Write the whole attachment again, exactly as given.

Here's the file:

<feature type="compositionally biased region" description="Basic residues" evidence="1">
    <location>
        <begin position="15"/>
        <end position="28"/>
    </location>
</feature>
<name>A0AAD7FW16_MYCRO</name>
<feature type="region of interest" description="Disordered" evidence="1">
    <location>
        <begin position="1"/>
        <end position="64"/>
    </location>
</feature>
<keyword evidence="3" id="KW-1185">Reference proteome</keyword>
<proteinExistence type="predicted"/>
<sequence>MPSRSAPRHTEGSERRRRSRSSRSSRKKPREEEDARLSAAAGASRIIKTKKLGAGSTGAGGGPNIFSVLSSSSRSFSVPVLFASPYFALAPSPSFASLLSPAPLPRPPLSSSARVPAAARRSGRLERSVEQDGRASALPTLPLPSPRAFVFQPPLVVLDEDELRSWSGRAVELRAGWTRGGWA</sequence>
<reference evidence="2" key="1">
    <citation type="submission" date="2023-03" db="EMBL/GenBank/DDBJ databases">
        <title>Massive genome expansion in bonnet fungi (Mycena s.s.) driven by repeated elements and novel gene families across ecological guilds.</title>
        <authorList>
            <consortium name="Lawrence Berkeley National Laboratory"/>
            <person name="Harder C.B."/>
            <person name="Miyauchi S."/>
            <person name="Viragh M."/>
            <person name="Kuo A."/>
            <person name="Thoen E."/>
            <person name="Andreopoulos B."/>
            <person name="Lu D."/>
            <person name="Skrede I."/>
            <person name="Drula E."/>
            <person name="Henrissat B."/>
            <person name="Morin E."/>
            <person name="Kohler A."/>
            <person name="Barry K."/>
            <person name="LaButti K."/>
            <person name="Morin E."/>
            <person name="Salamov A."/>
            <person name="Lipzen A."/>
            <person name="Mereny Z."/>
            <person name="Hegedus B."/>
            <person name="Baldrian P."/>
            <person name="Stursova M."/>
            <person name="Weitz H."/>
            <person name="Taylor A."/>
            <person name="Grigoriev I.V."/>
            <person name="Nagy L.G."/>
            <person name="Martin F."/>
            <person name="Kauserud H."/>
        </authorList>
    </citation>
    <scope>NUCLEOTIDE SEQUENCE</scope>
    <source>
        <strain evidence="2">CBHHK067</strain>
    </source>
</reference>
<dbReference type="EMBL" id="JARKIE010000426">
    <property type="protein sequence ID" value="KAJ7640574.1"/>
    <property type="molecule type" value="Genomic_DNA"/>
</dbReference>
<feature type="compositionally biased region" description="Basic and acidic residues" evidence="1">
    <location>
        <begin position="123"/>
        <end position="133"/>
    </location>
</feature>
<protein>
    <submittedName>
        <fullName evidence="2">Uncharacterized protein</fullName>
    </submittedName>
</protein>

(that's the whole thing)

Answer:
<feature type="compositionally biased region" description="Basic residues" evidence="1">
    <location>
        <begin position="15"/>
        <end position="28"/>
    </location>
</feature>
<name>A0AAD7FW16_MYCRO</name>
<feature type="region of interest" description="Disordered" evidence="1">
    <location>
        <begin position="1"/>
        <end position="64"/>
    </location>
</feature>
<keyword evidence="3" id="KW-1185">Reference proteome</keyword>
<proteinExistence type="predicted"/>
<sequence>MPSRSAPRHTEGSERRRRSRSSRSSRKKPREEEDARLSAAAGASRIIKTKKLGAGSTGAGGGPNIFSVLSSSSRSFSVPVLFASPYFALAPSPSFASLLSPAPLPRPPLSSSARVPAAARRSGRLERSVEQDGRASALPTLPLPSPRAFVFQPPLVVLDEDELRSWSGRAVELRAGWTRGGWA</sequence>
<reference evidence="2" key="1">
    <citation type="submission" date="2023-03" db="EMBL/GenBank/DDBJ databases">
        <title>Massive genome expansion in bonnet fungi (Mycena s.s.) driven by repeated elements and novel gene families across ecological guilds.</title>
        <authorList>
            <consortium name="Lawrence Berkeley National Laboratory"/>
            <person name="Harder C.B."/>
            <person name="Miyauchi S."/>
            <person name="Viragh M."/>
            <person name="Kuo A."/>
            <person name="Thoen E."/>
            <person name="Andreopoulos B."/>
            <person name="Lu D."/>
            <person name="Skrede I."/>
            <person name="Drula E."/>
            <person name="Henrissat B."/>
            <person name="Morin E."/>
            <person name="Kohler A."/>
            <person name="Barry K."/>
            <person name="LaButti K."/>
            <person name="Morin E."/>
            <person name="Salamov A."/>
            <person name="Lipzen A."/>
            <person name="Mereny Z."/>
            <person name="Hegedus B."/>
            <person name="Baldrian P."/>
            <person name="Stursova M."/>
            <person name="Weitz H."/>
            <person name="Taylor A."/>
            <person name="Grigoriev I.V."/>
            <person name="Nagy L.G."/>
            <person name="Martin F."/>
            <person name="Kauserud H."/>
        </authorList>
    </citation>
    <scope>NUCLEOTIDE SEQUENCE</scope>
    <source>
        <strain evidence="2">CBHHK067</strain>
    </source>
</reference>
<dbReference type="EMBL" id="JARKIE010000426">
    <property type="protein sequence ID" value="KAJ7640574.1"/>
    <property type="molecule type" value="Genomic_DNA"/>
</dbReference>
<feature type="compositionally biased region" description="Basic and acidic residues" evidence="1">
    <location>
        <begin position="123"/>
        <end position="133"/>
    </location>
</feature>
<protein>
    <submittedName>
        <fullName evidence="2">Uncharacterized protein</fullName>
    </submittedName>
</protein>